Joe Castiglione and Tim Neverett talked to the Sox left fielder, who had five hits in the Sox win in Baltimore.
Hour 4. Bradford joins the show to defend the fact that he attends Ortiz’s charity event for free. Alex doesn’t think it was unethical to out Hernandez.
Hour 3. Kirk goes on his second rant of the day. Minihane orders Alex’s and Gerry’s mics to be turned off and hosts the show by himself.
Hour 2. The guys talk discuss Hernandez’s gay lover with Reimer. Reimer says there aren’t a lot of straight guys looking to experiment. Bradford tells Mut he paid for his wife to attend the Ortiz charity event.
HOUR 3 - ESPN layoffs continue. One time Fauria didn't know Sage Steele's name so he called her "Rashard." ESPN has pretty much decided to punt on hockey. Marcus Smart responds to Jimmy Butler. Glenn dreams of the Celtics adding Gordon Hayward in the offseason.
HOUR 4 - The guys kept us updated on the wave of ESPN firings. Paul was blocked by Pete Abe. Fauria still hates Dan Dakich. Will Gerald Green be a factor, again, tonight? The lawyer for Kyle Kennedy (Aaron Hernandez' rumored gay lover) Larry Army gave a press conference.
Some house cleaning is being done at ESPN as reports of employee cuts begin to come out. And how pissed/not pissed should Matt Barnes be?
We sit down with the manager of the Sox, John Farrell, for our weekly interview.
The article didn't actually reveal anything that wasn't already public record, but the Globe "expose" on Brady and his relationship with the Best Buddies charity certainly has everybody around here talking about it.
We spend some time talking Sox as news of the rain cancellation comes down. A few more thoughts on the spat in Baltimore and Dustin Pedroia, plus David Price takes to twitter for his "media session".
Kirk Minihane, Springsteen super fan, is joined by Garry W. Tallent, founding member of the E Street Band. Kirk and Garry talk about what it's like on tour with Bruce, how the band goes about selecting songs for the tour, Garry's projects away from the band, and Garry's upcoming solo tour that will bring him to the New England area.
Kirk Minihane, future radio hall of famer, sits down with current radio hall of famer Howie Carr. Kirk and Howie talk about Howie's latest book Kennedy Babylon. If you like famous people engaging in sex scandals, hard drug taking, and murder this is the podcast for you. Its a fascinating look at Boston's most famous family and the problems that took the family down.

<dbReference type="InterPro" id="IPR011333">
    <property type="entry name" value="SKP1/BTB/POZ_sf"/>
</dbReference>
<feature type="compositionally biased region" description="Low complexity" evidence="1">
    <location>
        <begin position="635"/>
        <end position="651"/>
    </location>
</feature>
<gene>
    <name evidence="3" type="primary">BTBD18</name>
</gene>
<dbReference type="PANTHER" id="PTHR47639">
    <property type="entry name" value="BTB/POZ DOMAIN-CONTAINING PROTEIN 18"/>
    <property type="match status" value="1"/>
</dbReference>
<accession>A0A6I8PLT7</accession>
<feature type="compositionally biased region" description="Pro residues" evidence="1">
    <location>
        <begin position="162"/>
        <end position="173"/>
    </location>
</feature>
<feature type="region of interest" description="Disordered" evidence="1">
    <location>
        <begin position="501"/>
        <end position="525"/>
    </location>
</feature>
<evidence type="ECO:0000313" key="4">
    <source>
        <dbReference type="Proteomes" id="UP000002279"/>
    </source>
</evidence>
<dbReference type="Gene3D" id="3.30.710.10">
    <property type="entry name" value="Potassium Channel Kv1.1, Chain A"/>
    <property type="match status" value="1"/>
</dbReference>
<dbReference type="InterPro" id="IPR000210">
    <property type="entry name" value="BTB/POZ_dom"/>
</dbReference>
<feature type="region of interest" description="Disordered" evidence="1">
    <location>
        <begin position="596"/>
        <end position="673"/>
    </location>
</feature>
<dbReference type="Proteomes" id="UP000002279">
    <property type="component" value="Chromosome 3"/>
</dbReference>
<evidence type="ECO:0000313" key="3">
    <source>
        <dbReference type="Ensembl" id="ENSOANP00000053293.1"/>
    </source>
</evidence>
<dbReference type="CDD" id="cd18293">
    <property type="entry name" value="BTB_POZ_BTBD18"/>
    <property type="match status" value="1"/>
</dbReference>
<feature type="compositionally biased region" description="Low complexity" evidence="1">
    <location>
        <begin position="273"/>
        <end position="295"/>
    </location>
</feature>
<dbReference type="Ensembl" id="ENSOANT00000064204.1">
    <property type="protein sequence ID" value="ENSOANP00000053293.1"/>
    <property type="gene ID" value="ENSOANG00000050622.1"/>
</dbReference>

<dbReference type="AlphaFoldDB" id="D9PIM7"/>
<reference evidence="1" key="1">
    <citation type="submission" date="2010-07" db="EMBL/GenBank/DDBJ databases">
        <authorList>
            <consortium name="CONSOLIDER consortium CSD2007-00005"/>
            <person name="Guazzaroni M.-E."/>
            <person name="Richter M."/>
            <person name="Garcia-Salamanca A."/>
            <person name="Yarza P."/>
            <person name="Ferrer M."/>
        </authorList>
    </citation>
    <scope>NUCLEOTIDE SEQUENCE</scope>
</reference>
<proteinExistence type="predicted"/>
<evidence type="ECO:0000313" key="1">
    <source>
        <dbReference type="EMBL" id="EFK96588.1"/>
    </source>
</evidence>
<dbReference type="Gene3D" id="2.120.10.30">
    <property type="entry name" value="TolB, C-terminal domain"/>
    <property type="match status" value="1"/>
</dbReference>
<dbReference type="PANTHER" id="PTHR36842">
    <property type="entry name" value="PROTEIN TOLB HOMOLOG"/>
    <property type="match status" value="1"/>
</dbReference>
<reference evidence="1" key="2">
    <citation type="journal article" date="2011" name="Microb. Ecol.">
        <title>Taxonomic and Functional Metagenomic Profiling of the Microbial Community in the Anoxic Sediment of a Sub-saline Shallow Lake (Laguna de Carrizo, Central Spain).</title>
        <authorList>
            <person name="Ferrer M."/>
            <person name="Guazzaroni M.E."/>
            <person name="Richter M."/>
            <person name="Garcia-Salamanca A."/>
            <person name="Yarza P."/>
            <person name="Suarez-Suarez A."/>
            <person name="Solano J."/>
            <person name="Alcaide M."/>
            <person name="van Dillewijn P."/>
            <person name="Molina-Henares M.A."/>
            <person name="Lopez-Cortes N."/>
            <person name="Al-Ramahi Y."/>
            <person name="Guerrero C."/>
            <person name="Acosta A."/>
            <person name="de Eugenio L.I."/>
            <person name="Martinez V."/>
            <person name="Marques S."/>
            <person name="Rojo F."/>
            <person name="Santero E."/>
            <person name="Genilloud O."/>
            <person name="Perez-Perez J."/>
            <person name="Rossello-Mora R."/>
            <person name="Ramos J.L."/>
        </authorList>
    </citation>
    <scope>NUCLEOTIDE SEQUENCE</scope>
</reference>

Kirk Minihane, host and overlord of the morning show, brings Gerry Callahan and producers Chris and Ken into the studio to hear his show proposal. Kirk is thinking about making some changes to the morning show and wants to hear his crew's opinion.
Ken Laird and Chris Curtis are in after a Reimer Wednesday edition of K&C to recap a virtuoso Kirk Minihane off-the-rails performance
Buck and Reimer debate over whether it’s appropriate to speculate about Aaron Hernandez’s sexuality. Buck says his sources don’t corroborate what Michele McPhee and the Daily Mail have reported about the disgraced ex-NFL star’s love life. Reimer disagrees with the Boston Globe's assertion that there's a homophobic element to the Hernandez story.
Buck and Reimer share their coming out stories and discuss the different ways they decided to reveal their sexualities. Buck waited until more than 30 years into his career, whereas Reimer announced he was gay during his second appearance on WEEI. On that note, Buck presses Reimer on whether he's exploiting his sexuality to further his career.
Hour 4. Crazy Al calls in for the second day in a row. A terrible caller tries to make a point. The Arkansas inmates had interesting last meals. Tomase’s epic acceptance speech.More from this show
Hour 1. In a wild opening segment, Kirk and Gerry lash out at the Globe and Joe Sullivan. Reimer weighs in on Cyd Ziegler’s Hernandez take. Michael Holley thinks the Globe would do the same story on Ortiz as they did on Brady and Best Buddies.More from this show
Hour 1. Tomase, Gerry, and Kirk discuss the identity of Aaron Hernandez’s gay lover. Tanguay thinks Brady held up Best Buddies and Kirk agrees. Tomase investigated where Ortiz sends his charity’s money.More from this show